Sunday, June 19, 2022

'Being a clubber felt special' - Dom Phillips' 1990s Mixmag

Terrible to hear of the murder of Dom Phillips and Bruno Pereira in Brazil - not just an isolated act of violence but a moment in a brutal war against those trying to protect the Amazon and those living in it, encouraged by president Bolsonaro and enabled by his global far right backers.

All a long way from the 1990s when Dom made his name as editor of Mixmag magazine, the biggest and most popular of the dance music magazines of that time with a circulation reaching up to 80,000 a month. It might not have always been the coolest, steering as it did towards the mainstream of UK clubbing, documenting and itself accelerating the growth of mega club brands and big name DJs. This was a phenomenon Phillips himself was to write about in his 2009 book 'Superstar DJs Here We Go!':  'From 1992, when acid house moved into legal venues, until 2000, this was the era of superstar DJs and superclubs. A generation gleefully lost itself in a maelstrom of disco euphoria and house music and clubbing became the defining sound and lifestyle of 1990s Britain'.

Mixmag featured interviews with DJs, musicans and producers, but Dom Phillips clearly realised that it was the clubbing experience itself that was central and the diverse clubbers who were the real stars. The mid-1990s 'were the golden years of 1990s clubbing, when you could meet anyone and be anyone, when the most unlikely networks of people were formed, criss-crossing the country. Club after club sprouted up in drab northern and Midland cities, little blooms of colour and life. Being a clubber felt special. It was about belonging. And for many clubbers, that sense of identity was a huge part of the lifestyle... Clubbing felt like a big, happy party that went on and on' (note by this time people tended to identify as clubbers, hardly anybody was calling themselves a raver).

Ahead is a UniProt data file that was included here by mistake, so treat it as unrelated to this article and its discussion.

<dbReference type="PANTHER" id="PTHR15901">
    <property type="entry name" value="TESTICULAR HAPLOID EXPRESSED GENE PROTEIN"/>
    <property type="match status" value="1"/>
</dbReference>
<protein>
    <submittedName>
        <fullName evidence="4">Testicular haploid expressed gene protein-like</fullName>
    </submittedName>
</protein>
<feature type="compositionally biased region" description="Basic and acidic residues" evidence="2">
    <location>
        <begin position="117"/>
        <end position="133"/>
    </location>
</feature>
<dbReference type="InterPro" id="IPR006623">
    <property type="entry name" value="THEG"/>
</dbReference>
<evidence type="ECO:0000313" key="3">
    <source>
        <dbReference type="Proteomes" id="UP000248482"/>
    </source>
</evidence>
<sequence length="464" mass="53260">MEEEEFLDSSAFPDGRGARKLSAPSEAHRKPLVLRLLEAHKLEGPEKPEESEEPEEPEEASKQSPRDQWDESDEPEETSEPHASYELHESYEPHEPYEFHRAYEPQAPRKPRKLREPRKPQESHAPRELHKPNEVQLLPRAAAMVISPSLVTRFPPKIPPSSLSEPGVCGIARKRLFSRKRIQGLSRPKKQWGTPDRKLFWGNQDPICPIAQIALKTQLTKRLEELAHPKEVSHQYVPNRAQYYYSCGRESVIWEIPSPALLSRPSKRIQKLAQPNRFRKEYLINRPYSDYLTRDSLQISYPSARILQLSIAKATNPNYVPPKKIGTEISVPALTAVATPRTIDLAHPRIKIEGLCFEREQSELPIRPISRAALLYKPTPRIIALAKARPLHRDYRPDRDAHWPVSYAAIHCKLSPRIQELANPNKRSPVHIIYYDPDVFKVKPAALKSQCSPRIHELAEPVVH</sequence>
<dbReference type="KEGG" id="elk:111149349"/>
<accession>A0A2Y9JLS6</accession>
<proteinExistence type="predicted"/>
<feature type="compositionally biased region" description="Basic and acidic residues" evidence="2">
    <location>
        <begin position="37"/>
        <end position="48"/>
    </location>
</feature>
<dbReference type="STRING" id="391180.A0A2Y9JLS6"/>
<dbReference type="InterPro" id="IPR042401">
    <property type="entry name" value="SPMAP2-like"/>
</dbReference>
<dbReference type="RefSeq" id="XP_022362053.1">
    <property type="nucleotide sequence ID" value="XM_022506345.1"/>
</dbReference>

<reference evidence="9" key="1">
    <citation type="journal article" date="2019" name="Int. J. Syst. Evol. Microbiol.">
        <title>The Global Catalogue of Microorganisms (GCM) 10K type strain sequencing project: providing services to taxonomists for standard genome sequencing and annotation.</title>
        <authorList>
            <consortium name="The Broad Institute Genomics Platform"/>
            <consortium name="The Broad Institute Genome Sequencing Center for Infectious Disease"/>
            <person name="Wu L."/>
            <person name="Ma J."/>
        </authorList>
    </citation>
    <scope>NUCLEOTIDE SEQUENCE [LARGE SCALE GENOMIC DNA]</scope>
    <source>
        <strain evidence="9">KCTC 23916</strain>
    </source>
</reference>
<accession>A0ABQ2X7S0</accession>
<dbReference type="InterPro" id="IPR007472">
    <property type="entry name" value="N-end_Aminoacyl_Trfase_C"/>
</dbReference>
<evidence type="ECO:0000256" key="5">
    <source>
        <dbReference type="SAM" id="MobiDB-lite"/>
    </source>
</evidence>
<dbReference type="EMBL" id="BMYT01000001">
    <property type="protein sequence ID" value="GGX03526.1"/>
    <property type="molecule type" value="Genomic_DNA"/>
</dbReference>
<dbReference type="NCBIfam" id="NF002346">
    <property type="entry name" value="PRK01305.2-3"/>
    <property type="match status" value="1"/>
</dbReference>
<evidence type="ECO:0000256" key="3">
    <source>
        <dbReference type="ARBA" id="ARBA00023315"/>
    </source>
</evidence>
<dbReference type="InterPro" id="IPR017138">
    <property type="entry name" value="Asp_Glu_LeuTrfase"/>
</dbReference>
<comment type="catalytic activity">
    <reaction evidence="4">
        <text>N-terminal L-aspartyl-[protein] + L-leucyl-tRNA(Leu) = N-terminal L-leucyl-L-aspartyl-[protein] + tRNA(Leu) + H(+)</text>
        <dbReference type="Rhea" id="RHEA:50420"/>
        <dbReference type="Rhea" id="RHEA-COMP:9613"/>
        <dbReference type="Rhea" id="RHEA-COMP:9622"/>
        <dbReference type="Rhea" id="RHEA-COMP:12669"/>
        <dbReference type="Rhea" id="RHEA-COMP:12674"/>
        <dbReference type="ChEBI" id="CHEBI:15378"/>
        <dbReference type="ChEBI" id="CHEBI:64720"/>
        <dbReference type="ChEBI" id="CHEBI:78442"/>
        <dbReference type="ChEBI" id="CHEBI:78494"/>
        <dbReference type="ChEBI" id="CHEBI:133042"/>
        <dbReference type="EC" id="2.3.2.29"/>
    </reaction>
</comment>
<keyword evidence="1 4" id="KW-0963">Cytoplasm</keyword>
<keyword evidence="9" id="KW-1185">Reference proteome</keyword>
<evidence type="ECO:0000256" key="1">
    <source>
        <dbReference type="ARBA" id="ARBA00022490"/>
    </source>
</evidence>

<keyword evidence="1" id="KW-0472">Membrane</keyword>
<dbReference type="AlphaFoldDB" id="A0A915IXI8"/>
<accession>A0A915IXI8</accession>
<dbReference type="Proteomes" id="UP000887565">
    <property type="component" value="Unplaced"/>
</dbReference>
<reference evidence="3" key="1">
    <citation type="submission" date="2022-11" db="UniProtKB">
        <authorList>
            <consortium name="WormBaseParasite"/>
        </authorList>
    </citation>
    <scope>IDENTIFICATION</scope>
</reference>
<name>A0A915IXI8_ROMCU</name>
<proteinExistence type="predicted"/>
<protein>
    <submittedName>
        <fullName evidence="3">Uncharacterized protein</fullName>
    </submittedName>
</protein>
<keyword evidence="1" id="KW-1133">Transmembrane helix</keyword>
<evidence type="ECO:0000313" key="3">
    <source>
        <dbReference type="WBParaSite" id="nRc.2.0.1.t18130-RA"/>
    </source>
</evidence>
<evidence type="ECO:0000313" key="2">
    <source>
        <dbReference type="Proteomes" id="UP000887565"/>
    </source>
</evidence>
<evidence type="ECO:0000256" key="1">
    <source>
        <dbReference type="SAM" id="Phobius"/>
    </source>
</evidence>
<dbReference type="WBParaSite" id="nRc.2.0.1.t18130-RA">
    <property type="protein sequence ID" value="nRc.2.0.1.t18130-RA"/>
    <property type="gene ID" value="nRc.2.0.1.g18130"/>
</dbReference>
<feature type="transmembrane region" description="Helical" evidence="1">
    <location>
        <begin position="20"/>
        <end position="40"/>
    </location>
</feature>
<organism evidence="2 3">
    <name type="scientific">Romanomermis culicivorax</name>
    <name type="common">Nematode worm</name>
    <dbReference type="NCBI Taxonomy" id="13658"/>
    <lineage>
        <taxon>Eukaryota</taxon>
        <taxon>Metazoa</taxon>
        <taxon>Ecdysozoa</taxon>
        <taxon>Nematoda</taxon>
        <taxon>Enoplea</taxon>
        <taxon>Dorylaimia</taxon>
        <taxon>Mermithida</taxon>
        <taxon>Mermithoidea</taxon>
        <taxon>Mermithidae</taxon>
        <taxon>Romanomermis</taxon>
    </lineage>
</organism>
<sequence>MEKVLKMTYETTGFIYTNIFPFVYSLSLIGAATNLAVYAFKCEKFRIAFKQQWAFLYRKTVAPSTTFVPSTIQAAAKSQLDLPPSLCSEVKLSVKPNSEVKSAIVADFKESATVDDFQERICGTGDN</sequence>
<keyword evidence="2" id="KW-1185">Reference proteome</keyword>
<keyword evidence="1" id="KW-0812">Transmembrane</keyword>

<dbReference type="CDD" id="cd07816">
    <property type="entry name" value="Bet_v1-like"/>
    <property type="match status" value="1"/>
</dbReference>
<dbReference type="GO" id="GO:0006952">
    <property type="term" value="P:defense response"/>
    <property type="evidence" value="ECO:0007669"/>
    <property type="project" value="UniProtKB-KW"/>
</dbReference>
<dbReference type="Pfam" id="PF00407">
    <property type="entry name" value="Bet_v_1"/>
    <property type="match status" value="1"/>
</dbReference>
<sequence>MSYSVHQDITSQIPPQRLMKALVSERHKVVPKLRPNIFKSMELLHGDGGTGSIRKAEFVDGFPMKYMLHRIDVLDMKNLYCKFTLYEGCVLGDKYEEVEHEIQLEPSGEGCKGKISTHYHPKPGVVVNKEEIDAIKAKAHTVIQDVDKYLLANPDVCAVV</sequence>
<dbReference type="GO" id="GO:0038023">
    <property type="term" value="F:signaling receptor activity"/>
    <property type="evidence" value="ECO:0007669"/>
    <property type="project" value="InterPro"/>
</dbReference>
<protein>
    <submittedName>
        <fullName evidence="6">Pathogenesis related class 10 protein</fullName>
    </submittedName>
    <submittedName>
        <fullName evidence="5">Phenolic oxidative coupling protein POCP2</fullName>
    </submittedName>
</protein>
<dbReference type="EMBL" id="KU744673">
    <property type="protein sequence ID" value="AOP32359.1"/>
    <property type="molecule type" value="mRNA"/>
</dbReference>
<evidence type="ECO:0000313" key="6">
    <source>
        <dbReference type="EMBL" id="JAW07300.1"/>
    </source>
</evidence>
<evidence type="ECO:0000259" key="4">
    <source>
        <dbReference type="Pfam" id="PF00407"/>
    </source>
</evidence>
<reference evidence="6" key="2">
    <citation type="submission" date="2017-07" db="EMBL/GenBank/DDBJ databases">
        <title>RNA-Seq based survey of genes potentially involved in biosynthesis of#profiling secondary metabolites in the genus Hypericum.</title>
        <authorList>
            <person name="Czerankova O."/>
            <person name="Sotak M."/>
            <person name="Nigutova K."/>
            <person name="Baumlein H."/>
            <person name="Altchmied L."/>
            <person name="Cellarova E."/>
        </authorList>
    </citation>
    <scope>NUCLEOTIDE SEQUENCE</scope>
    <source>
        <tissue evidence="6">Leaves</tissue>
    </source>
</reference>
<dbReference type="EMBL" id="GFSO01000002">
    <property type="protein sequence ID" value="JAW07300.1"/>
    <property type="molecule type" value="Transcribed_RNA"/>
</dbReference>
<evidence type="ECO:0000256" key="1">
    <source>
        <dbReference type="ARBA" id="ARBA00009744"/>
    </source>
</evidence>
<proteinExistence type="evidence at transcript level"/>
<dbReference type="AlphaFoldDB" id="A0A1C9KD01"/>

Those buying the magazine wanted to have their amazing nights out reflected back at them and to see people like themselves dressed up, dancing and ecstatically happy.  And this is what Mixmag offered, as in these examples from one issue (September 1997). A piece 'What are you proud of? captures people at the Pride festival on Clapham Common, as well as 'Goodbye Cruel World' in Leicester, Equinox in Wilmslow, The Leadmill in Sheffield and a Reclaim the Streets party in Nottingham.

Another article was based around the premise of photographing/interviewing people boarding a flight to Ibiza and then doing the same a week later when they returned. We see 'speed garage queens' Leanne and Michelle from Bexleyheath heading off for a 'club marathon'

All of this reflected Phillips' mission for Mixmag: 'Clubland was a broad church and I wanted all these different voices, clamouring at the tops of their voices, tumbling out of the pages of the magazine'. Around this time even I had a column in the magazine (Back in the Day) for a little while where I managed to squeeze in snippets of radical history such as the Stonewall riots and the origins of Notting Hill carnival.

Mixmag, September 1997 - Goldie is the cover star, Bjork also interviewed inside

[click on images to enlarge]

Dom Phillips, 1964-2022. Rest in Power

All quotes from Dom Phillips, 'Superstar DJs Here We Go!: The Rise and Fall of the Superstar DJ' (2009) 

See also obituary in Mixmag by David Davies

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